It's been years since American film buffs backlashed against Andrew Sarris's quarantine of a number of celebrated English-language filmmakers in the"Less Than Meets the Eye" category in his book The American Cinema. Now I sense a growing rebellion in the blogosphere against the Cahiers critics' earlier but similar dismissal of the French "Tradition of Quality." That Sarris and Truffaut both publicly retracted many of their excommunications in later years (as alluded to in my last blog entry) gives ammunition to the rehabilitation movement.
(For those playing without a scorecard: the phrase "Tradition of Quality" originally referred to the post-World War II "psychological realism" associated with the screenwriters Aurenche & Bost and directors like Claude Autant-Lara, Jean Delannoy, René Clément, Yves Allégret, and Marcel Pagliero. Popularly, it is often used today to refer to all prestige French filmmaking that the Cahiers critics did not uphold, including prewar filmmakers like Marcel Carné, Julien Duvivier, and Jacques Feyder who had little in common with the Aurenche & Bost crowd.)
I am basically an antirehabilitationist, and would even like to roll back the rehabilitation of the "Less Than Meets the Eye" directors. But I want to step carefully around the issue, to avoid slipping into conformism or reaction. In fact, I am required to step carefully, because I have a few revisionist causes of my own. Even I would like to reclaim two directors from "Less Than Meets the Eye": Lewis Milestone (who I don't think ever fit there) and Elia Kazan (who had a "Less Than Meets the Eye" half of his personality, definitely). On the French side, I'd defend Jean Grémillon and Henri-Georges Clouzot, at least, among the filmmakers who were not in favor at Cahiers.
So I really have only one small point to make about canon revision, which is that revision means taking a side, not correcting an injustice. Auteurism is, more than anything, a historically established set of preferences. The Cahiers critics, and Sarris after them, set out to trash an existing canon and raise another in its place. The various auteurist movements have had good luck imposing their old canons on the cinephile culture at large, but that's all they imposed. They certainly were unable to promulgate the philosophical and aesthetic and political assumptions that underlay those canons - if for no other reason than that those assumptions were quickly lost or customized as auteurism went large. So auteurism has made no substantial change in the movie-watching world, except that most filmgoers now take Sirk and Fuller seriously instead of dismissing them. There is no reason to believe that undiscovered Sirks and Fullers, past or present, would fare as well, unless they landed in a category that we've already learned how to deal with.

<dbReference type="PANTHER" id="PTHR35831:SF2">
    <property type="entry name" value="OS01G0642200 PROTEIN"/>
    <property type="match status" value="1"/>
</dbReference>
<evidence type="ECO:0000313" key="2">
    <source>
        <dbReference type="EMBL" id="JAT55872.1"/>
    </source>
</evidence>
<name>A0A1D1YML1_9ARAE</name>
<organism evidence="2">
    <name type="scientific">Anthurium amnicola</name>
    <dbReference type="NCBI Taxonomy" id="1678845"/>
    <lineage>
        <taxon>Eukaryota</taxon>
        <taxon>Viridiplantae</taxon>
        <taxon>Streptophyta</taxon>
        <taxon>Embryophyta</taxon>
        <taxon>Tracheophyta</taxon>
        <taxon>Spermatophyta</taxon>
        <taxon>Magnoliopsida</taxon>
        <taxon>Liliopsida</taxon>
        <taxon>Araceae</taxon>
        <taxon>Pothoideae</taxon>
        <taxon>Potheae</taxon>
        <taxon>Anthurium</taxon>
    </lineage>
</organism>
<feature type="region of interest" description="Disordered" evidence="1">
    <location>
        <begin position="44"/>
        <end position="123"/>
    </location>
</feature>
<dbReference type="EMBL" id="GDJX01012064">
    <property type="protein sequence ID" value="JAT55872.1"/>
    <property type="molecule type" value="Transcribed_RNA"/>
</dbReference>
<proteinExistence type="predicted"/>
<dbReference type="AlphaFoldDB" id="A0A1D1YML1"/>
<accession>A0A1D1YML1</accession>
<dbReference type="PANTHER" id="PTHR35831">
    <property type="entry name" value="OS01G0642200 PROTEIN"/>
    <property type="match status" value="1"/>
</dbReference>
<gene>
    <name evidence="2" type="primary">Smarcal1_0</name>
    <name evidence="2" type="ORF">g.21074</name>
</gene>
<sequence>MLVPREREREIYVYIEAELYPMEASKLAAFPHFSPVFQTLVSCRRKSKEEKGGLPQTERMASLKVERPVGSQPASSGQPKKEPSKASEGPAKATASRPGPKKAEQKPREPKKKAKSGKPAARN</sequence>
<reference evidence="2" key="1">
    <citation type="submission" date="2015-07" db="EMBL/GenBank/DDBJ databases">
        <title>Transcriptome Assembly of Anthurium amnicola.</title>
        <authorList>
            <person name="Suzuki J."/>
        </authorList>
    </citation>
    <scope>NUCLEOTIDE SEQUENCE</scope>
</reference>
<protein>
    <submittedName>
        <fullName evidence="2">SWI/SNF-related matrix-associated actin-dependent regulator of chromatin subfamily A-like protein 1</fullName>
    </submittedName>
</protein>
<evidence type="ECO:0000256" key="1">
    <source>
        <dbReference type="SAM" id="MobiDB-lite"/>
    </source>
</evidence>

Auteurist choices were controversial: most people didn't agree with them then, and everyone shouldn't be expected to agree with them now. In his 1968 essay "Toward a Theory of Film History," Sarris observed the unbridgeable gap that had opened up in the 50s and 60s between different camps of film lovers: "Again, these propositions cannot be seriously debated. One kind of critic refuses to cope with a world in which a movie called Baby Face Nelson could possibly be superior to The Bridge on the River Kwai. The other kind of critic refuses to believe that a movie called Baby Face Nelson could possibly be less interesting than The Bridge on the River Kwai." The mere fact that Baby Face Nelson is now an easier sell cannot have eliminated all those old differences in what filmgoers choose to value in films.
Of course it's a good thing for every filmmaker to be reevaluated. But when I decide that Milestone or Clouzot is a good director, I shouldn't necessarily assume that the old-time auteurist canon makers got it wrong. I should at least assess the possibility that I have aesthetic preferences that are different than those of the canon makers. And, if I decide that lots of filmmakers in "Less Than Meets the Eye" and the Tradition of Quality are good, then I should really assess that possibility.